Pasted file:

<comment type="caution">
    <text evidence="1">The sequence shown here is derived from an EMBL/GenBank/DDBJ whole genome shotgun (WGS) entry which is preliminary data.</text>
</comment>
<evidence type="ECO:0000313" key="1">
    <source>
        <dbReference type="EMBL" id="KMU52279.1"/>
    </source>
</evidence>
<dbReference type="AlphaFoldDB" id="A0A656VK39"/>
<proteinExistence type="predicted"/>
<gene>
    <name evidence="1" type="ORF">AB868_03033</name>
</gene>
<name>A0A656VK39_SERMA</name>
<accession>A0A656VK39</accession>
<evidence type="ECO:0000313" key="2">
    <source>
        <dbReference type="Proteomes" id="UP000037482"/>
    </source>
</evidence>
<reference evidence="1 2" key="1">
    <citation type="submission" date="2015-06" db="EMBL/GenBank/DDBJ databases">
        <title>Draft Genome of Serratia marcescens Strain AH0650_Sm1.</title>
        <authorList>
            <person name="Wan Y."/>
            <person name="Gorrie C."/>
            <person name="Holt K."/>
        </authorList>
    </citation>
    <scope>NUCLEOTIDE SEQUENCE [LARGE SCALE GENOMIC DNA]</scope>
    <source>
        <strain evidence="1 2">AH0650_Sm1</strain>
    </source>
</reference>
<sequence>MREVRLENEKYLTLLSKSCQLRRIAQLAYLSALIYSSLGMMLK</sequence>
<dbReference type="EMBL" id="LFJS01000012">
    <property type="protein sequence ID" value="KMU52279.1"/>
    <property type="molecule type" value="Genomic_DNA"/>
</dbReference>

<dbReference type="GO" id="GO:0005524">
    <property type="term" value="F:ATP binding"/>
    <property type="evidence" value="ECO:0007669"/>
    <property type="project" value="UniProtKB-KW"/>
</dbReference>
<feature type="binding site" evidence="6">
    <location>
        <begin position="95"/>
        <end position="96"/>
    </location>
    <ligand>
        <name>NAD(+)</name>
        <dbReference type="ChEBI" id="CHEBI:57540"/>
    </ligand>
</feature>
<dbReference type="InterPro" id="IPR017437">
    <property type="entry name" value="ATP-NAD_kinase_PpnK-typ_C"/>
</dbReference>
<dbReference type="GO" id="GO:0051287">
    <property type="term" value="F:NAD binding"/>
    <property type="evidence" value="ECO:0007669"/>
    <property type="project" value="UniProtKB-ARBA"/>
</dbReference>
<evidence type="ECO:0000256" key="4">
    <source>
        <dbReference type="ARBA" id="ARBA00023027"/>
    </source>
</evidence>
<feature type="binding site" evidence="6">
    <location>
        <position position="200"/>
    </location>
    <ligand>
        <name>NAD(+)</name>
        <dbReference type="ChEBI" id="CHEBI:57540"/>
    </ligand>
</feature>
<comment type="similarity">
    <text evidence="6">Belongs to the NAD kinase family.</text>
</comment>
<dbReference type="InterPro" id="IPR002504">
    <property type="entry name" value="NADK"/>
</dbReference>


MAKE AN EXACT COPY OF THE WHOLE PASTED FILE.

<comment type="caution">
    <text evidence="1">The sequence shown here is derived from an EMBL/GenBank/DDBJ whole genome shotgun (WGS) entry which is preliminary data.</text>
</comment>
<evidence type="ECO:0000313" key="1">
    <source>
        <dbReference type="EMBL" id="KMU52279.1"/>
    </source>
</evidence>
<dbReference type="AlphaFoldDB" id="A0A656VK39"/>
<proteinExistence type="predicted"/>
<gene>
    <name evidence="1" type="ORF">AB868_03033</name>
</gene>
<name>A0A656VK39_SERMA</name>
<accession>A0A656VK39</accession>
<evidence type="ECO:0000313" key="2">
    <source>
        <dbReference type="Proteomes" id="UP000037482"/>
    </source>
</evidence>
<reference evidence="1 2" key="1">
    <citation type="submission" date="2015-06" db="EMBL/GenBank/DDBJ databases">
        <title>Draft Genome of Serratia marcescens Strain AH0650_Sm1.</title>
        <authorList>
            <person name="Wan Y."/>
            <person name="Gorrie C."/>
            <person name="Holt K."/>
        </authorList>
    </citation>
    <scope>NUCLEOTIDE SEQUENCE [LARGE SCALE GENOMIC DNA]</scope>
    <source>
        <strain evidence="1 2">AH0650_Sm1</strain>
    </source>
</reference>
<sequence>MREVRLENEKYLTLLSKSCQLRRIAQLAYLSALIYSSLGMMLK</sequence>
<dbReference type="EMBL" id="LFJS01000012">
    <property type="protein sequence ID" value="KMU52279.1"/>
    <property type="molecule type" value="Genomic_DNA"/>
</dbReference>

<dbReference type="GO" id="GO:0005524">
    <property type="term" value="F:ATP binding"/>
    <property type="evidence" value="ECO:0007669"/>
    <property type="project" value="UniProtKB-KW"/>
</dbReference>
<feature type="binding site" evidence="6">
    <location>
        <begin position="95"/>
        <end position="96"/>
    </location>
    <ligand>
        <name>NAD(+)</name>
        <dbReference type="ChEBI" id="CHEBI:57540"/>
    </ligand>
</feature>
<dbReference type="InterPro" id="IPR017437">
    <property type="entry name" value="ATP-NAD_kinase_PpnK-typ_C"/>
</dbReference>
<dbReference type="GO" id="GO:0051287">
    <property type="term" value="F:NAD binding"/>
    <property type="evidence" value="ECO:0007669"/>
    <property type="project" value="UniProtKB-ARBA"/>
</dbReference>
<evidence type="ECO:0000256" key="4">
    <source>
        <dbReference type="ARBA" id="ARBA00023027"/>
    </source>
</evidence>
<feature type="binding site" evidence="6">
    <location>
        <position position="200"/>
    </location>
    <ligand>
        <name>NAD(+)</name>
        <dbReference type="ChEBI" id="CHEBI:57540"/>
    </ligand>
</feature>
<comment type="similarity">
    <text evidence="6">Belongs to the NAD kinase family.</text>
</comment>
<dbReference type="InterPro" id="IPR002504">
    <property type="entry name" value="NADK"/>
</dbReference>